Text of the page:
Well since the knock goes away on #2 when the fuel is cut, I can only assume it is a rod or wrist pin causing the noise. However, the pump shaft is very easy to check, so I will have a look. I believe my next job will be to pull the head and have #2 piston/rod checked and re-sized.
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  #44  
Old 06-24-2015, 05:02 PM
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Priming the injection pump: the manual pump ONLY puts fuel through the pump, NOT out the injection lines. When the feel of the pump and the noise it makes change, which can take 50 - 75 strokes of the pump, then you've primed it. After that you must crank the engine over with the starter to get fuel pushed out to the injectors.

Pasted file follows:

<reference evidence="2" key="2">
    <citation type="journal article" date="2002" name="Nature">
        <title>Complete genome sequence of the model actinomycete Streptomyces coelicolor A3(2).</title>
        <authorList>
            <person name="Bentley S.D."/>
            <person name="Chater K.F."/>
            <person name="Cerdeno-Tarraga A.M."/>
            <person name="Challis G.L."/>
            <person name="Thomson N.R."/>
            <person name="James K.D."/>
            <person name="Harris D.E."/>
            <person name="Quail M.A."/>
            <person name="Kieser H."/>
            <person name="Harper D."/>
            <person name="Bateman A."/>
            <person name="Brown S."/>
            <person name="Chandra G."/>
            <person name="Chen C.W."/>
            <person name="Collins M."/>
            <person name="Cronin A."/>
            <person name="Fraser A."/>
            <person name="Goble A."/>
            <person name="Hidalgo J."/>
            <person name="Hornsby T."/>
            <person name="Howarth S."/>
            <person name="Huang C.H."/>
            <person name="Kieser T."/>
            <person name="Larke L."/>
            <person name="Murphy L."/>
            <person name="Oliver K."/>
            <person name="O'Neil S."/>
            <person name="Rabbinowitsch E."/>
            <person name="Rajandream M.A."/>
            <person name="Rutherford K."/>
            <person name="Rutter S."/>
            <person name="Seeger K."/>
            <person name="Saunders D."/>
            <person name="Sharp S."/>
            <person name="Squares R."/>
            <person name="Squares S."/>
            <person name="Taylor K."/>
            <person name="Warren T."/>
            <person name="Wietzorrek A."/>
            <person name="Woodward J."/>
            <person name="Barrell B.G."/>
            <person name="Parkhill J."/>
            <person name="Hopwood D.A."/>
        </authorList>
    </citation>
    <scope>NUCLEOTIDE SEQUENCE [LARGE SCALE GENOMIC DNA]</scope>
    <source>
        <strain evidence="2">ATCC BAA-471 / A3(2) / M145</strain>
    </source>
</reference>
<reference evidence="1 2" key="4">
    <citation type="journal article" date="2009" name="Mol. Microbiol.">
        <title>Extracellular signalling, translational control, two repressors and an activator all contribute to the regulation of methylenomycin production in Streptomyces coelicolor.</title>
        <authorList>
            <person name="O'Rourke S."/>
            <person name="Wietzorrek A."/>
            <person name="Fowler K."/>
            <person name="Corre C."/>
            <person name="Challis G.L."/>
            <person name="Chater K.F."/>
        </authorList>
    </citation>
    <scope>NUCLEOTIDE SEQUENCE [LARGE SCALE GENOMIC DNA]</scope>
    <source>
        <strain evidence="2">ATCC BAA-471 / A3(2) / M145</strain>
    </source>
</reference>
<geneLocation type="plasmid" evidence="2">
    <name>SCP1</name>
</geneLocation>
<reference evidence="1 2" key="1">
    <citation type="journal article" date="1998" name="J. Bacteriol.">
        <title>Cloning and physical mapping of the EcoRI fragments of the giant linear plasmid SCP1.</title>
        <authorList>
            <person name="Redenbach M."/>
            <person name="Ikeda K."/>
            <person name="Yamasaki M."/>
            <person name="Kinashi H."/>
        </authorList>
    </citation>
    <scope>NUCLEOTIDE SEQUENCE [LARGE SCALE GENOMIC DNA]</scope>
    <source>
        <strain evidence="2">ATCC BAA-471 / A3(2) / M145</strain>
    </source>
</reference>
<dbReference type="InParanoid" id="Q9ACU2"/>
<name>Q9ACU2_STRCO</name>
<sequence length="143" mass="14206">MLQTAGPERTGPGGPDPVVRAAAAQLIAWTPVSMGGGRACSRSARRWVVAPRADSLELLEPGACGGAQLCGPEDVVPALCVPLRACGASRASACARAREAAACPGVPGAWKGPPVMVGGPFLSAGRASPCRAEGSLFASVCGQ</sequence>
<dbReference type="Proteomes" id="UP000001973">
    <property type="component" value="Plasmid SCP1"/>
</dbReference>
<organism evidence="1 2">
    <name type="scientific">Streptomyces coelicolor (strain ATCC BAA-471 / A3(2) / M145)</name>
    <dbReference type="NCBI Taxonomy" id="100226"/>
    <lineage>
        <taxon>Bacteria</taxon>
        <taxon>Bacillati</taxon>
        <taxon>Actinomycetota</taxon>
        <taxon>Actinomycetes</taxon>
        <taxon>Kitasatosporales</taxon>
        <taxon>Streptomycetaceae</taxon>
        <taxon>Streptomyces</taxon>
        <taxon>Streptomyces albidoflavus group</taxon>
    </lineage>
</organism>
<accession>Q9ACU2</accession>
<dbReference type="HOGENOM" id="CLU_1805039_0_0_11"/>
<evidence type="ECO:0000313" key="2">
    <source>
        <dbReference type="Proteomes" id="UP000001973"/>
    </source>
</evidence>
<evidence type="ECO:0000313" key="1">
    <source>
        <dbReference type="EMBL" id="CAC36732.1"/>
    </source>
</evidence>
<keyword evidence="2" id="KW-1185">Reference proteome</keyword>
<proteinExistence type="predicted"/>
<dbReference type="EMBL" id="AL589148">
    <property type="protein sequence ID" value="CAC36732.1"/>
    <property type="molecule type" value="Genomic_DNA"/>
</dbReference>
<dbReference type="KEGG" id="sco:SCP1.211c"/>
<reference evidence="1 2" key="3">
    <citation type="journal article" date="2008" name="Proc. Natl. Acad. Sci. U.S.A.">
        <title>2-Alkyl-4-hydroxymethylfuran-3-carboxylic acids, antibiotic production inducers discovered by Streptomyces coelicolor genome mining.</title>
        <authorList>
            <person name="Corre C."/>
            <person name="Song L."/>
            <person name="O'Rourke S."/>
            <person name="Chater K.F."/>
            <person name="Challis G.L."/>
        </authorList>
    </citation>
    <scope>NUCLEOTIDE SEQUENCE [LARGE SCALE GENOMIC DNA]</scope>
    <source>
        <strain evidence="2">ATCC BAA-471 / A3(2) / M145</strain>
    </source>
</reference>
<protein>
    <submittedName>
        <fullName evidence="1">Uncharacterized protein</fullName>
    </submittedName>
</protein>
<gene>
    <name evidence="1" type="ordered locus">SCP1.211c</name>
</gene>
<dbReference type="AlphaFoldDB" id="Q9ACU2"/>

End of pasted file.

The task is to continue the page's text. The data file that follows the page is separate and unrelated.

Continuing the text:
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  #45  
Old 06-24-2015, 06:52 PM
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Originally Posted by Maxbumpo View Post
Priming the injection pump: the manual pump ONLY puts fuel through the pump, NOT out the injection lines. When the feel of the pump and the noise it makes change, which can take 50 - 75 strokes of the pump, then you've primed it. After that you must crank the engine over with the starter to get fuel pushed out to the injectors.
Yes I am aware of that, and it took a loooooooooooooooooooooooooong time to get the air out of this one. I have installed IP's before that took no more than a couple rounds of 30 second cranking sessions to get the air out. Even after I got this engine sort-of running, it still had some air in the lines and took a minute or so to smooth out. Fortunately, the couple times I put it on the stand, worked on the rod cap, put it back on the floor and started it up, it fired and ran perfectly on the second crank. This last time, it started with the first crank without the glow system hooked up.